The same isn’t true for Dartmouth. Was last season’s horrendous first half an aberration, or were the Big Green closer to the team that picked it up down the stretch, winning a first-round playoff series at RPI before losing to Union in the next round?

Coach Bob Gaudet pointed to his team’s strong nonleague schedule this year as a potential factor for NCAA tournament implications. Dartmouth faces Boston University, Denver and Boston College at home, and will also travel to in-state rival New Hampshire.

Keep an eye on Brown, too. Always a tough team to play against, the Bears have a dynamic trio in forwards Matt Lorito, Mark Naclerio and Nick Lappin, in addition to three incoming freshman who were NHL draft picks.

The ECAC features some of the longest-tenured coaches in college hockey but will have a newcomer this season, as former Colgate player and assistant coach Ron Fogarty takes over at Princeton following Bob Prier’s resignation in May.

Fogarty, who was also an assistant at Clarkson, will have plenty of work to do, as the Tigers were an abysmal 6-26 last season and graduated their top two scorers.

“I’m not surprised at the recent success of the league,” Fogarty said. “There’s a great fraternity of coaches in the ECAC. I don’t think [winning championships] is going to be a one-time thing; it’s going to be a majority-of-the-time thing.”

Here’s the predicted standings based on the league’s media poll; our predictions are below. Click on each team for more information.

1. Colgate

There’s not much to dislike about the Raiders. Will they live up to the scrutiny this season?

2. Union

The defending national champions likely will have some rough spots this year, but don’t count them out.

3. Quinnipiac

For the second year in a row, the Bobcats lose a number of big-name players. Will they respond with a third straight NCAA tournament appearance?

4. Cornell

Goalie Andy Iles and leading scorer Brian Ferlin are gone, but the Big Red should be in contention once again this season.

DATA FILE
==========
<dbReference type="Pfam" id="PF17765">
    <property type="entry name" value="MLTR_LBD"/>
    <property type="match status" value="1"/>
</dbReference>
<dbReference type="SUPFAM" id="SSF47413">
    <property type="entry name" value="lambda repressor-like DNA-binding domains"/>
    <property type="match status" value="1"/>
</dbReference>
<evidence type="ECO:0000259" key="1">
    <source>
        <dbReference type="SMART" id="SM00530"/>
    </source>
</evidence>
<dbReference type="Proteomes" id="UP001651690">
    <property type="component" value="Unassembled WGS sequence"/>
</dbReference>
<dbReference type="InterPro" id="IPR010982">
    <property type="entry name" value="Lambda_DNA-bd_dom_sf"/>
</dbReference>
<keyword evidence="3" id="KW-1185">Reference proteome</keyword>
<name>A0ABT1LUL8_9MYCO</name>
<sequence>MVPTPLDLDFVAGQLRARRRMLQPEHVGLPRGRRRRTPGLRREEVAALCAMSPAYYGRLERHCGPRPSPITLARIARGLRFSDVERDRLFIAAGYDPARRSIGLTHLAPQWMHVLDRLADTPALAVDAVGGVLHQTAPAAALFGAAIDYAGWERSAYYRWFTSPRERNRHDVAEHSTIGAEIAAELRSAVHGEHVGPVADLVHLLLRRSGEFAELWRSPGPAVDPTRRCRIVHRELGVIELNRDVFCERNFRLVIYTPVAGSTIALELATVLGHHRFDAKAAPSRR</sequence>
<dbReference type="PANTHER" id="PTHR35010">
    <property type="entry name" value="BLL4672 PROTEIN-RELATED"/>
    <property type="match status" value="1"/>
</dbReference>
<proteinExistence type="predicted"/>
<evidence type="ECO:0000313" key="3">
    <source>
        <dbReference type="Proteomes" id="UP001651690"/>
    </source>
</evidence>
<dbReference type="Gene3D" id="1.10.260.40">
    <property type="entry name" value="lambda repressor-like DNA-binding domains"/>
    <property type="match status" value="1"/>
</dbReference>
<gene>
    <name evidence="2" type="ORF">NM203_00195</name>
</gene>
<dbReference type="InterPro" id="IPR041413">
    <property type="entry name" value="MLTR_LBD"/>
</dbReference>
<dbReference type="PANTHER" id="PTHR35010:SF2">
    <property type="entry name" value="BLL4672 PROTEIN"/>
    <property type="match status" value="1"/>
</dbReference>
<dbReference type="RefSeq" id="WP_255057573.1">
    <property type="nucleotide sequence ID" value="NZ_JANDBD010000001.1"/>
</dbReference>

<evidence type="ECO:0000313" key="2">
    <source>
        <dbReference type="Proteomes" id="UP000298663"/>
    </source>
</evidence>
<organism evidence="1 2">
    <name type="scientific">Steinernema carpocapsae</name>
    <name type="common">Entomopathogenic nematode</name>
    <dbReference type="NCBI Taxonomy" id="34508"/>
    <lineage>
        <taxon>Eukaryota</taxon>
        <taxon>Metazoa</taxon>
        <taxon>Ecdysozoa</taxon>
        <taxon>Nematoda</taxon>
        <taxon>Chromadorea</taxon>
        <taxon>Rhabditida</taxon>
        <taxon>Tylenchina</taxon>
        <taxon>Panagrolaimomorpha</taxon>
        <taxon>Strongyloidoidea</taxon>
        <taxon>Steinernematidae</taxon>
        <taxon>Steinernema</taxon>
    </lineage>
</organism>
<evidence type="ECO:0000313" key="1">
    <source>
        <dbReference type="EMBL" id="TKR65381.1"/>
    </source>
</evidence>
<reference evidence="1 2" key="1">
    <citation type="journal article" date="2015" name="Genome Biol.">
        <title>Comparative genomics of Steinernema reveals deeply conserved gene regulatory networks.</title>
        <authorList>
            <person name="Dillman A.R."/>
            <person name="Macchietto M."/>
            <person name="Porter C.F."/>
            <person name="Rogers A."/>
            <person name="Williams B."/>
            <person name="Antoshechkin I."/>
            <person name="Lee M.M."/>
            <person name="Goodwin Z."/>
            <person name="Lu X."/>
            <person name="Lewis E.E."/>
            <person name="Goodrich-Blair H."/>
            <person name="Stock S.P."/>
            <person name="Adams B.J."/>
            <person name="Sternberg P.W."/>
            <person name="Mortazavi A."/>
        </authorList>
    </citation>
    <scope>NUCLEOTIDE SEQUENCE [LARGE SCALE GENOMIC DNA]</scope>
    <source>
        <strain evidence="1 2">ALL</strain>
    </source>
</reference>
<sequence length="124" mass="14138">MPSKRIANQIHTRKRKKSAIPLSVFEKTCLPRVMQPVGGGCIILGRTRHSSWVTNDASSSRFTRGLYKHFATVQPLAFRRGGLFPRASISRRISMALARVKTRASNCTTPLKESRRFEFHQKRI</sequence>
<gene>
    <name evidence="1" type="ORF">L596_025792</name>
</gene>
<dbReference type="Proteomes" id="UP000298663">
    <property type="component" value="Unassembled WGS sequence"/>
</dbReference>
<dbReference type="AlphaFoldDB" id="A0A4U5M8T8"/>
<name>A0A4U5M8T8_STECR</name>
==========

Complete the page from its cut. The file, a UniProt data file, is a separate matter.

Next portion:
5. Yale

The Bulldogs might not have a big-name scorer like in years past, but a deep lineup and solid defense and goaltending should prove beneficial.

6. Dartmouth

Outside of Colgate, no team returns more than the Big Green. But it remains to be seen if that will lead to better results for Dartmouth.

7. Brown

Matt Lorito, Nick Lappin and Mark Naclerio are some of the top forwards in the league, and Brown has several promising newcomers. The Bears could be a surprise this season.

8. Clarkson

Four of the Golden Knights’ top five scorers are gone, but a veteran defense should carry Clarkson this season.

9. Rensselaer

Goalie Jason Kasdorf is fully healthy. The big question is whether the Engineers will replace the offensive production they lost from last year.

10. Harvard

The Crimson have plenty of talent and speed, but those have yet to equal a contender. Will it finally come together this season?

11. St. Lawrence

Like North Country rival Clarkson, the Saints lost four of their top five scorers. Unlike the Golden Knights, St. Lawrence will have to work in new faces in goal and on defense.

12. Princeton

New coach Ron Fogarty should bring an up-tempo pace to the Tigers, but it might be another long season for Princeton.

Nate Owen’s picks

1. Union
2. Colgate
3. Quinnipiac
4. Yale
5. Cornell
6. Brown
7. Dartmouth
8. Clarkson
9. Rensselaer
10. Harvard
11. St. Lawrence
12. Princeton

Brian Sullivan’s picks

1. Colgate
2. Dartmouth
3. Harvard
4. Cornell
5. Brown
6. Yale
7. Union
8. Clarkson
9. Quinnipiac
10. Rensselaer
11. St. Lawrence
12. Princeton